In Brief

N.J. public school teachers would no longer have to live in state under new bill

By: - December 20, 2021 7:01 am

New Jersey has about 93,000 students who are English learners in its 686 operating school districts. (Photo by Brandon Bell/Getty Images)

The New Jersey Legislature is one step closer to eliminating the in-state residency requirement for public school teachers.

A Senate bill (S4203) would make teachers and other district employees exempt from the controversial 2011 law known as the “New Jersey First Act,” which bars nearly all public employees from living out of state unless they get a waiver.

“It’s not that we want to not have New Jersey first. I think all of us want that, but in this case, it can’t be at the detriment of our students,” said state Sen. Teresa Ruiz (D-Essex), who sponsored the 2011 bill and the newer legislation.

The Senate Education Committee advanced the bill unanimously Thursday. If it continues advancing, it would allow districts to hire residents of neighboring states, like Pennsylvania, New York, and Delaware.

The legislation comes in light of major school staffing shortages that have led to at least two schools closing their doors for a day. And New Jersey has long had shortages in math, science, world language departments, and special education instructors.

Debbie Bradley of the New Jersey Principals and Supervisors Association testified that school administrators’ biggest hurdle is staffing. It’s worsened amid the pandemic, she said, as teachers have started to work lunch duty and take on extra responsibilities like contact tracing.

Often, out-of-state residents do apply to jobs open in New Jersey, she said, and are forced to withdraw their applications.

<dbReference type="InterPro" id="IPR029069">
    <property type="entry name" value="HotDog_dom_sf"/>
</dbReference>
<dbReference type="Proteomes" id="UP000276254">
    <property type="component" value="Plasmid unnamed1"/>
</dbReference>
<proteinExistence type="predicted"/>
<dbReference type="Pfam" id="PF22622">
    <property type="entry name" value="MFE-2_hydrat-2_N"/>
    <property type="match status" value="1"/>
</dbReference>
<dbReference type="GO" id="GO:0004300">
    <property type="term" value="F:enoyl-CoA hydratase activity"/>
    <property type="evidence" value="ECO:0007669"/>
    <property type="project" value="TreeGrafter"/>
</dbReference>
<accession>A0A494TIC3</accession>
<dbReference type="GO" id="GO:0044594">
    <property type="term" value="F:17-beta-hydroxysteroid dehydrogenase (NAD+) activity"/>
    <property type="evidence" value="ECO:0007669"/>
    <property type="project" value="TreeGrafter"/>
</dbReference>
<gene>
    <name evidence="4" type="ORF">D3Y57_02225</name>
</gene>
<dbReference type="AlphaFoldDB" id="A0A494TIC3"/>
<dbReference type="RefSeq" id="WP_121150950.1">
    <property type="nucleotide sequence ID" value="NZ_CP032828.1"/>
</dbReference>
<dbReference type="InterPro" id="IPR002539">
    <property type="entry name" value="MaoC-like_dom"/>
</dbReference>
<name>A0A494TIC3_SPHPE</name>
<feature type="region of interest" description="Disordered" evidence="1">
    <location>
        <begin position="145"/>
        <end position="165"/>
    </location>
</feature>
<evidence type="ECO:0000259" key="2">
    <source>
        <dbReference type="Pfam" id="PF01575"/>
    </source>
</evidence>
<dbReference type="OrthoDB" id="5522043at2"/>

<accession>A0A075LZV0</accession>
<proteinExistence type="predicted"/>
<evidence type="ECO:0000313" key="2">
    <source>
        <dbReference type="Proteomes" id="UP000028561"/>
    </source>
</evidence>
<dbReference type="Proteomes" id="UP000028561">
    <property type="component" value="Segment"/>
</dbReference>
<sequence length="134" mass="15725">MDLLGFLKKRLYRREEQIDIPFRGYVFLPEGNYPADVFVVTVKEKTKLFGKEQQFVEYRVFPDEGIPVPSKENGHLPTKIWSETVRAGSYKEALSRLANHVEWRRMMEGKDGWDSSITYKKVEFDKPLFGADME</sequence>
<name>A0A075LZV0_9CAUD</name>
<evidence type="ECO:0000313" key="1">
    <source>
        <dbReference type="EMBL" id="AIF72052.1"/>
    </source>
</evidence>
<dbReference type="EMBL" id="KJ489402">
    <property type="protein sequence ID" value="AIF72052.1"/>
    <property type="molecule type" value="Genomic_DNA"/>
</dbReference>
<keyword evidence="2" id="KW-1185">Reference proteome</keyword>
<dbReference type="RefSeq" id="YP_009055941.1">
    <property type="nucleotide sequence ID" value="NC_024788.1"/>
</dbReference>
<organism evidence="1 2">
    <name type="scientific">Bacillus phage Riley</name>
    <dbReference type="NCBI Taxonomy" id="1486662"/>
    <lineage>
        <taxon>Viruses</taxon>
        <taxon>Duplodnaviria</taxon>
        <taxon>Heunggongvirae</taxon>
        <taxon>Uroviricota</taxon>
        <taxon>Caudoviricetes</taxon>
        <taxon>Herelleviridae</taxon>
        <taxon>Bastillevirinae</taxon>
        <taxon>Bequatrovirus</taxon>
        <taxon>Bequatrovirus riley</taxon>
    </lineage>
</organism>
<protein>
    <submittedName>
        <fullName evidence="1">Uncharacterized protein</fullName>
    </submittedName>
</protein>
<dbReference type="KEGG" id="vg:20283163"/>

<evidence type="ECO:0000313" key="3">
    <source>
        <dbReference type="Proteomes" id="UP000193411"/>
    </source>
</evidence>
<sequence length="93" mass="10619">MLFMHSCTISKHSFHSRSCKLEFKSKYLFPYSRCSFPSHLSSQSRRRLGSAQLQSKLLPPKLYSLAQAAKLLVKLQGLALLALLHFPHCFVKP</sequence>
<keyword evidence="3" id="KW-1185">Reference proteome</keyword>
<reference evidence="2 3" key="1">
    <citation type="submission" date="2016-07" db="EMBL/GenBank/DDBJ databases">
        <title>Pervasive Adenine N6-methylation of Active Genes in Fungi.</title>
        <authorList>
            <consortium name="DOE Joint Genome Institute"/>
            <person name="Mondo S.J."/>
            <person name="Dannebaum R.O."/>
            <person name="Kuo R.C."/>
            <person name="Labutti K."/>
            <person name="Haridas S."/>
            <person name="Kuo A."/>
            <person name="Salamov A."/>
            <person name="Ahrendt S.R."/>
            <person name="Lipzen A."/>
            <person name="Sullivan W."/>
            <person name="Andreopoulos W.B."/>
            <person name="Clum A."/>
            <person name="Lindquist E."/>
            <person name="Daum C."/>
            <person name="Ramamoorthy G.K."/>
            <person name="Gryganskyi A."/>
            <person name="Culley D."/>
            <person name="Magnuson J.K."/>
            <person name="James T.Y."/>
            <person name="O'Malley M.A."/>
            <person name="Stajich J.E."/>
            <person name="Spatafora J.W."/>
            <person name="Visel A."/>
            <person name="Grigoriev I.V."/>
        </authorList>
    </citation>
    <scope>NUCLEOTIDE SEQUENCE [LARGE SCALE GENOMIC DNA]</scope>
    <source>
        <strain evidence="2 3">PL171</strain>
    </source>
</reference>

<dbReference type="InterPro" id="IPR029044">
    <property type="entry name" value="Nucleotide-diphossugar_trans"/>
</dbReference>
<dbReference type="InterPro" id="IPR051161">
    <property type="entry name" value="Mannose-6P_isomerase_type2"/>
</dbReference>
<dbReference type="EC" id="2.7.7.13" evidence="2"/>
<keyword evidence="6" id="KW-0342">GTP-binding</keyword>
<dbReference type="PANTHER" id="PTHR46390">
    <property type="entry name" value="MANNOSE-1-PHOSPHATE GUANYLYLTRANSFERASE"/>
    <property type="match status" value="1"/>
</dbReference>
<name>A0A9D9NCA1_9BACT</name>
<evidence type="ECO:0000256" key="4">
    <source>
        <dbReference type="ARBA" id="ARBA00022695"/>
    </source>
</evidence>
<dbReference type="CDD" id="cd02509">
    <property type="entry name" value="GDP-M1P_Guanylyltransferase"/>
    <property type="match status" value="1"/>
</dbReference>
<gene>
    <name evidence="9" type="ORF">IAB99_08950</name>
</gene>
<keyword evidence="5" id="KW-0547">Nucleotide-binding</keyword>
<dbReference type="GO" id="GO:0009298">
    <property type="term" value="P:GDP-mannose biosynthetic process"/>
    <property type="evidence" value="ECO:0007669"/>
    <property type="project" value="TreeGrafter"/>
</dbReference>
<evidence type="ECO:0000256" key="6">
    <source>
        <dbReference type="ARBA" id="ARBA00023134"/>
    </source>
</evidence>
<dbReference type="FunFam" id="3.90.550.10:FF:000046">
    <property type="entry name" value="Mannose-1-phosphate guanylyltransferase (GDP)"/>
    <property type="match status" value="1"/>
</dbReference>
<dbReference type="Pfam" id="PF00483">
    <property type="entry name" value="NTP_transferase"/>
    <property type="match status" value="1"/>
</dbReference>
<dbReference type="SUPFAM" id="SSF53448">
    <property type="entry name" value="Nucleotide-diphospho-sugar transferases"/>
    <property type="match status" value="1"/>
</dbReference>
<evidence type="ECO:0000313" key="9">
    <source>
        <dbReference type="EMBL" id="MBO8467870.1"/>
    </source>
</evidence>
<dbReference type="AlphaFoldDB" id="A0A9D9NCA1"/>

“We think there’s a very available piece of low hanging fruit that could work to ease the pressure on districts and that’s this residency law … We border other states, so it’s a stumbling block to hiring people when we desperately need them,” she said.

During the committee’s meeting, Ruiz said an amendment will be added to require the Department of Education to file an annual report on the benefits and consequences of the potential law. The measure would expire after three years, and officials would determine then how helpful it was.

Teachers and staff hired during those three years would be protected under a grandfather clause, Ruiz said.

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Sophie Nieto-Munoz
Sophie Nieto-Munoz

Sophie Nieto-Muñoz, a New Jersey native and former Trenton statehouse reporter for, shined a spotlight on the state’s crumbling unemployment system and won several awards for investigative reporting from the New Jersey Press Association. She was a finalist for the Livingston Award for Young Journalists for her report on PetSmart's grooming practices, which was also recognized by the New York Press Club. Sophie speaks Spanish and is proud to connect to the Latinx community through her reporting.